If you’ve ever hung around marketing people for any period of time, entertained or even carried through the idea of owning a business (pat on the back) you may have heard the term ‘point of difference’. You may have dismissed it as marketing speak, and we will admit there is a lot of it around. ‘Point of design’ is also a relevant term in design, so we can confirm that it is definitely something real. Like design, a point of difference is a tool that can be employed to make a business more successful. Sometimes we’ve found that really beautiful design can even be the point of difference!
There are pretty much no original thoughts in the world right now (unless you’re a scientist working on the theory of the donut shaped universe. Mmmm… donut universe.) Most things have been thought of, and most new things are just better versions of old things. Except the Furbie, (we don’t know what was going on there, and we’re just as puzzled now as we were in 1998 when they were released).
So how does a business become successful in a market that’s likely to be already saturated? The popular stereotype of a new business idea is a someone coming up with some zany new brainwave that nobody has ever seen or heard of before. Like these. That you have probably never heard of most of them is enough proof. But even Harry Potter, J.K Rowling’s ridiculously successful brainchild which just ‘fell’ into her head on a train commute back to London, is only an evolution of an existing and well trodden genre. These days it’s all about coming up with a great idea (which someone else has undoubtedly had), copying the great stuff they’re doing, dropping the stuff that’s no good, and introducing a point of difference. Which might not sound as sexy, but it works.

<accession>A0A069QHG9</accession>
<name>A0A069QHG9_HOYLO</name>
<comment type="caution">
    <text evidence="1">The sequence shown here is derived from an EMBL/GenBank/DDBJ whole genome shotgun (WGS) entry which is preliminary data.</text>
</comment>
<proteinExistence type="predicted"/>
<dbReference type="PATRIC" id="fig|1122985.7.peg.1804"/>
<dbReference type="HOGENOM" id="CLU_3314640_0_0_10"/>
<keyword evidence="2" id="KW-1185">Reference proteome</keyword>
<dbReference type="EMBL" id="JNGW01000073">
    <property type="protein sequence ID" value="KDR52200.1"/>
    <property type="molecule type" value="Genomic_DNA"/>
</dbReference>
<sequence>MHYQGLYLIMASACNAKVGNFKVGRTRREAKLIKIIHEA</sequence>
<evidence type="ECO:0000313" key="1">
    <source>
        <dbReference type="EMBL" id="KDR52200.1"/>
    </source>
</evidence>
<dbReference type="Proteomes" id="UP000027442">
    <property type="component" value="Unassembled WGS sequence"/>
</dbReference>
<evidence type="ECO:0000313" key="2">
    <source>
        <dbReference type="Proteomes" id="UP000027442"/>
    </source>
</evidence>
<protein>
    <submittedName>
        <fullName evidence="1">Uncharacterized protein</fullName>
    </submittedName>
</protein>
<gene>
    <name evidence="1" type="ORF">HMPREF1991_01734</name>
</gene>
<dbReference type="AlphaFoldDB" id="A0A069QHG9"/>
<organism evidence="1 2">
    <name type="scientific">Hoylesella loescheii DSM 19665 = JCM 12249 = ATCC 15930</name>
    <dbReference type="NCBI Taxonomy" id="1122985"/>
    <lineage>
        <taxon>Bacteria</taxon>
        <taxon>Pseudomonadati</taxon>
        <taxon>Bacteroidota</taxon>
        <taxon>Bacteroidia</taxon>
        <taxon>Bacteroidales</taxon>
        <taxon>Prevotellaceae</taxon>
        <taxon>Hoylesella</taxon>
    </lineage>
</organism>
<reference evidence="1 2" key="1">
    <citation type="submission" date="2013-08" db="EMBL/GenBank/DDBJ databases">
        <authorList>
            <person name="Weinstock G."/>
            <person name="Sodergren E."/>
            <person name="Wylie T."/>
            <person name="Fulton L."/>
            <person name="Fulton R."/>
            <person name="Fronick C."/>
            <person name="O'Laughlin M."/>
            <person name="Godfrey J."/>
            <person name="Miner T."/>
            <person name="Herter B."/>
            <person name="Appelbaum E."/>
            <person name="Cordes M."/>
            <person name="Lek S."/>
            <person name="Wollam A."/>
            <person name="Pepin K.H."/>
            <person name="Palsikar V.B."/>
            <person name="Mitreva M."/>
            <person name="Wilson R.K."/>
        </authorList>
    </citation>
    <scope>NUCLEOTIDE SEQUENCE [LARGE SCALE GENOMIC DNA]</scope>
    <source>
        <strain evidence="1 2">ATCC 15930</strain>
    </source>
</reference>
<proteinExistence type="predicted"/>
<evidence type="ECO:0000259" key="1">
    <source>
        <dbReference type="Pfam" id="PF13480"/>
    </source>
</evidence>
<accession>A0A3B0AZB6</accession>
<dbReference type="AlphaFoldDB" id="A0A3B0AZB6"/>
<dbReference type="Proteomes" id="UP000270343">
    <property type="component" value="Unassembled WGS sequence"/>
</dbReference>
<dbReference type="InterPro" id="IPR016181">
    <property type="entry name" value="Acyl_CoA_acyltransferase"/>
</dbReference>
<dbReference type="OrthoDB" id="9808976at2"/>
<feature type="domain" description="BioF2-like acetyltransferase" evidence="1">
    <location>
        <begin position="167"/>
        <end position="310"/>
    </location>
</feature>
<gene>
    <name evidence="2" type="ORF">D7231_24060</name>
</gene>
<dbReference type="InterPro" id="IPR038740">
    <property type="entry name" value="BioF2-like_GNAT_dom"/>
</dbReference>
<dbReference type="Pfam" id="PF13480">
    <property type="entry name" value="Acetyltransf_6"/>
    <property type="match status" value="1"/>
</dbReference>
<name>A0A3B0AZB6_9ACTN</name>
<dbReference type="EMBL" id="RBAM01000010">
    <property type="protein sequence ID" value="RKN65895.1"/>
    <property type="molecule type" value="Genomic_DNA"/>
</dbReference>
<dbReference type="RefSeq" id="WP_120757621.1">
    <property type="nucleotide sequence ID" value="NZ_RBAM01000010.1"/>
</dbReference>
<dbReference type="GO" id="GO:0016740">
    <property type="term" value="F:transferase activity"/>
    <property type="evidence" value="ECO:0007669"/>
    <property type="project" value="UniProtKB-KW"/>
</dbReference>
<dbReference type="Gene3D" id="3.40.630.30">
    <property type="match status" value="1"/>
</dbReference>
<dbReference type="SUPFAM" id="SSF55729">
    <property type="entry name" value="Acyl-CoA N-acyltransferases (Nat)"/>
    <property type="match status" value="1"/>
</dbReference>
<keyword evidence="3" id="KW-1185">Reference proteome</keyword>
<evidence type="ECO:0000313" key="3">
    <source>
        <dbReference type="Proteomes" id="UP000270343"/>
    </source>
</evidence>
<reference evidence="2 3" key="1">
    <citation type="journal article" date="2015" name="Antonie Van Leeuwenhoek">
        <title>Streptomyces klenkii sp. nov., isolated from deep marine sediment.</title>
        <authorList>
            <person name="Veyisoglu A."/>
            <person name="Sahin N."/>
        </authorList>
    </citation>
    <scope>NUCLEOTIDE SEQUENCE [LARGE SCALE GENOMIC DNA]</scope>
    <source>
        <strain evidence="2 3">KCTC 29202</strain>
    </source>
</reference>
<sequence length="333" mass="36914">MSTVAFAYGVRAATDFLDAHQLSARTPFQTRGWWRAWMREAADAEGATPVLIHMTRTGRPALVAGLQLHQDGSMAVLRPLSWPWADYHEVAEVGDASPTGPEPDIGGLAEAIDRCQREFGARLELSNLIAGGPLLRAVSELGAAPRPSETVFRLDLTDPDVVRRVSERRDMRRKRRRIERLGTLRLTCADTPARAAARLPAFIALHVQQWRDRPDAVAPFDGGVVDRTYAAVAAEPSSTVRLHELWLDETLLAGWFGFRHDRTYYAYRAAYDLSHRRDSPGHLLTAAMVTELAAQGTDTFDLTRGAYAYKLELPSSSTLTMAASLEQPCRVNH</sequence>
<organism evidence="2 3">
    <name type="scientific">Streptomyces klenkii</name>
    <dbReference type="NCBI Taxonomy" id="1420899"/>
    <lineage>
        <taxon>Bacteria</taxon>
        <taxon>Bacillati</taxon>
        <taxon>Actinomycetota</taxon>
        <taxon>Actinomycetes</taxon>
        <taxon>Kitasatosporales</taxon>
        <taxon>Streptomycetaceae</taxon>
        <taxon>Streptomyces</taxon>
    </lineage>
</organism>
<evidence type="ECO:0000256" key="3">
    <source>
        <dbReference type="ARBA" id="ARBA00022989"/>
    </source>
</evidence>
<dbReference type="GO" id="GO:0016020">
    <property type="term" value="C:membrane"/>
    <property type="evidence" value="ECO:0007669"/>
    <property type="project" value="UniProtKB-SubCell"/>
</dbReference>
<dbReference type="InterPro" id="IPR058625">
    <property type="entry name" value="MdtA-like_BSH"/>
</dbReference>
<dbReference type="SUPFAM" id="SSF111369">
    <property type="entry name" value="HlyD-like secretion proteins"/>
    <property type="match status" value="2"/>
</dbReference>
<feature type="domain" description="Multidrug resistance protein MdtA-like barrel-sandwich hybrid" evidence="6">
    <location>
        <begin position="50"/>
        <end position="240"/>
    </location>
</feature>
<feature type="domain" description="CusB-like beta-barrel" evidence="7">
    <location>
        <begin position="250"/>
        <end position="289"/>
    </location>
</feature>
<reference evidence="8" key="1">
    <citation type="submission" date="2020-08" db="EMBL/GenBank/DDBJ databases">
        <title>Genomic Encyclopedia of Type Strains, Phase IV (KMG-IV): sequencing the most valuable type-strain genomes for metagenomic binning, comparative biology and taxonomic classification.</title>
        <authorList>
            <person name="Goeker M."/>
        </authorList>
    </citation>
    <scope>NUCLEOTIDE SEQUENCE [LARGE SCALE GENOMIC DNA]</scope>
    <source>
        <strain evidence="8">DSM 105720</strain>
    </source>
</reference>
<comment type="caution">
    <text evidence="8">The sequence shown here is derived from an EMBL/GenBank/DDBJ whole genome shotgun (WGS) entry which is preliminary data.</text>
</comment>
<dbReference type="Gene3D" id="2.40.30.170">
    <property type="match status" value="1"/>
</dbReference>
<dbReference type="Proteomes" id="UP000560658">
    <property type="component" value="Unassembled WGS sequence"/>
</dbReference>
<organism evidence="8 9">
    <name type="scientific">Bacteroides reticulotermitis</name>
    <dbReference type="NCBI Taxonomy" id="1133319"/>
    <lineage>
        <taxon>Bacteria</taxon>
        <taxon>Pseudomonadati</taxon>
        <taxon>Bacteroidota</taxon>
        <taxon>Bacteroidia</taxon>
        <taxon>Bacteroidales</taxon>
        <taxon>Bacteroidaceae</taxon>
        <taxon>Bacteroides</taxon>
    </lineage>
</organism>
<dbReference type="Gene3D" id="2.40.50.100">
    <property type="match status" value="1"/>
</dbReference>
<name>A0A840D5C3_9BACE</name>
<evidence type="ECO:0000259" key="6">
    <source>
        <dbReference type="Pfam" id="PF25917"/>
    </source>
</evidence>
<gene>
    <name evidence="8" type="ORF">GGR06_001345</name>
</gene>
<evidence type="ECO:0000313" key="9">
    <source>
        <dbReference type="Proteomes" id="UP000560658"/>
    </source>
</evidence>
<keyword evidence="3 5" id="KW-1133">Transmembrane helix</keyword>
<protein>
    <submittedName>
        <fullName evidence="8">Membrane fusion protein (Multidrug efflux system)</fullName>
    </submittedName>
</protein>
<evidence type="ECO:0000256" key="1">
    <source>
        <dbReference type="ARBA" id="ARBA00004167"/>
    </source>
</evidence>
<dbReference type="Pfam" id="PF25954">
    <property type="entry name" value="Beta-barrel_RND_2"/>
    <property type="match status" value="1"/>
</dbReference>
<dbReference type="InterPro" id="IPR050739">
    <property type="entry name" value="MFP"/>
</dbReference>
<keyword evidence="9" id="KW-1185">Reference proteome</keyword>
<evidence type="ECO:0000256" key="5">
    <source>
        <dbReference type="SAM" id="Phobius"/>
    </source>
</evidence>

That point of difference could be so many things – it could be great design that really hooks people (Apple), it could be introducing a decimal point to your ratings that make them just that little bit more real (Pitchfork), or it could be trading on the strength of your historical celebrity (Moleskine). These are all pretty huge ventures, and it may seem that they’re incomparable to most small businesses. But we want to pose the question – would they be so big now without their point of difference?
Every business can leverage good design, and we’ve seen the proof of how important that is to customers. Every business can make a small tweak in the way they present their content; if you think of something new that might make what you offer more valuable to you, then it’s likely that change will make your service more valuable to others. And every single business that has ever started up, broken down and chugged on has a story. Why not tell it?